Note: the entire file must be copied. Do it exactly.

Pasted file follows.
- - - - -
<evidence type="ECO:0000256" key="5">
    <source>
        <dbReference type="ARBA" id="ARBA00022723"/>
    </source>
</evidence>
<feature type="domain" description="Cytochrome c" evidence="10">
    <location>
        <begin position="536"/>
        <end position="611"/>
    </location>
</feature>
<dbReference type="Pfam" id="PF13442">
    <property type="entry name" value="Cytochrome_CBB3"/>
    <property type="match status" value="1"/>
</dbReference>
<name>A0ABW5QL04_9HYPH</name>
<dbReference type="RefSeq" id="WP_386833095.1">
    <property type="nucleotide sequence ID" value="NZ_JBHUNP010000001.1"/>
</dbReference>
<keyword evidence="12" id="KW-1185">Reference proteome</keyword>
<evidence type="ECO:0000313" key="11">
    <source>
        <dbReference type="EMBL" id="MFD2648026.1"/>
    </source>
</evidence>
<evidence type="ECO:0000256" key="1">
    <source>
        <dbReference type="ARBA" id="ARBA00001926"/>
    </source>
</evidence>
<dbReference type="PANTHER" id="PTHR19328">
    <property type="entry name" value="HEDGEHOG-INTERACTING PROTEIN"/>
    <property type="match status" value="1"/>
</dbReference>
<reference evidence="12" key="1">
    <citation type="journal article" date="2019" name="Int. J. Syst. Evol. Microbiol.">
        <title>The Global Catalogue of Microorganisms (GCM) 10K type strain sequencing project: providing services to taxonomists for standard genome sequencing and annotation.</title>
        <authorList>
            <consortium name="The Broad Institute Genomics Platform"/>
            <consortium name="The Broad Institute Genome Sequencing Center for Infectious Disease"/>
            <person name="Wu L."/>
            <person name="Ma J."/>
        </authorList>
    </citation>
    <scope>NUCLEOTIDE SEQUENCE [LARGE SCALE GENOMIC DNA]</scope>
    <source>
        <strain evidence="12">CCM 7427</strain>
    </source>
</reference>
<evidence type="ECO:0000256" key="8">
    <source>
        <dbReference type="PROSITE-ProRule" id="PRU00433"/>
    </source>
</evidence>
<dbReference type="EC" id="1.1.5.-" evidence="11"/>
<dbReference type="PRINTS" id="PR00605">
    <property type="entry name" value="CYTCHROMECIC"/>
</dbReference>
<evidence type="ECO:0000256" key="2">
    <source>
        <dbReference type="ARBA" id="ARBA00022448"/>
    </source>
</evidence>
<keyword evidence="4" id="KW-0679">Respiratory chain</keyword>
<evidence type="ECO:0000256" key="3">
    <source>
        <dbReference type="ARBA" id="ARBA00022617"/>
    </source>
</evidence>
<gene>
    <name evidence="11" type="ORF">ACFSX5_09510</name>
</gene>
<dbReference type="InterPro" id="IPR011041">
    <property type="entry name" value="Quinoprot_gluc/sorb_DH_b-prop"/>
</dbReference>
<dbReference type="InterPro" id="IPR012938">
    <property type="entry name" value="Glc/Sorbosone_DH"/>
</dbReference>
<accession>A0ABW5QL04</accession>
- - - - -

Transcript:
<evidence type="ECO:0000256" key="5">
    <source>
        <dbReference type="ARBA" id="ARBA00022723"/>
    </source>
</evidence>
<feature type="domain" description="Cytochrome c" evidence="10">
    <location>
        <begin position="536"/>
        <end position="611"/>
    </location>
</feature>
<dbReference type="Pfam" id="PF13442">
    <property type="entry name" value="Cytochrome_CBB3"/>
    <property type="match status" value="1"/>
</dbReference>
<name>A0ABW5QL04_9HYPH</name>
<dbReference type="RefSeq" id="WP_386833095.1">
    <property type="nucleotide sequence ID" value="NZ_JBHUNP010000001.1"/>
</dbReference>
<keyword evidence="12" id="KW-1185">Reference proteome</keyword>
<evidence type="ECO:0000313" key="11">
    <source>
        <dbReference type="EMBL" id="MFD2648026.1"/>
    </source>
</evidence>
<evidence type="ECO:0000256" key="1">
    <source>
        <dbReference type="ARBA" id="ARBA00001926"/>
    </source>
</evidence>
<dbReference type="PANTHER" id="PTHR19328">
    <property type="entry name" value="HEDGEHOG-INTERACTING PROTEIN"/>
    <property type="match status" value="1"/>
</dbReference>
<reference evidence="12" key="1">
    <citation type="journal article" date="2019" name="Int. J. Syst. Evol. Microbiol.">
        <title>The Global Catalogue of Microorganisms (GCM) 10K type strain sequencing project: providing services to taxonomists for standard genome sequencing and annotation.</title>
        <authorList>
            <consortium name="The Broad Institute Genomics Platform"/>
            <consortium name="The Broad Institute Genome Sequencing Center for Infectious Disease"/>
            <person name="Wu L."/>
            <person name="Ma J."/>
        </authorList>
    </citation>
    <scope>NUCLEOTIDE SEQUENCE [LARGE SCALE GENOMIC DNA]</scope>
    <source>
        <strain evidence="12">CCM 7427</strain>
    </source>
</reference>
<evidence type="ECO:0000256" key="8">
    <source>
        <dbReference type="PROSITE-ProRule" id="PRU00433"/>
    </source>
</evidence>
<dbReference type="EC" id="1.1.5.-" evidence="11"/>
<dbReference type="PRINTS" id="PR00605">
    <property type="entry name" value="CYTCHROMECIC"/>
</dbReference>
<evidence type="ECO:0000256" key="2">
    <source>
        <dbReference type="ARBA" id="ARBA00022448"/>
    </source>
</evidence>
<keyword evidence="4" id="KW-0679">Respiratory chain</keyword>
<evidence type="ECO:0000256" key="3">
    <source>
        <dbReference type="ARBA" id="ARBA00022617"/>
    </source>
</evidence>
<gene>
    <name evidence="11" type="ORF">ACFSX5_09510</name>
</gene>
<dbReference type="InterPro" id="IPR011041">
    <property type="entry name" value="Quinoprot_gluc/sorb_DH_b-prop"/>
</dbReference>
<dbReference type="InterPro" id="IPR012938">
    <property type="entry name" value="Glc/Sorbosone_DH"/>
</dbReference>
<accession>A0ABW5QL04</accession>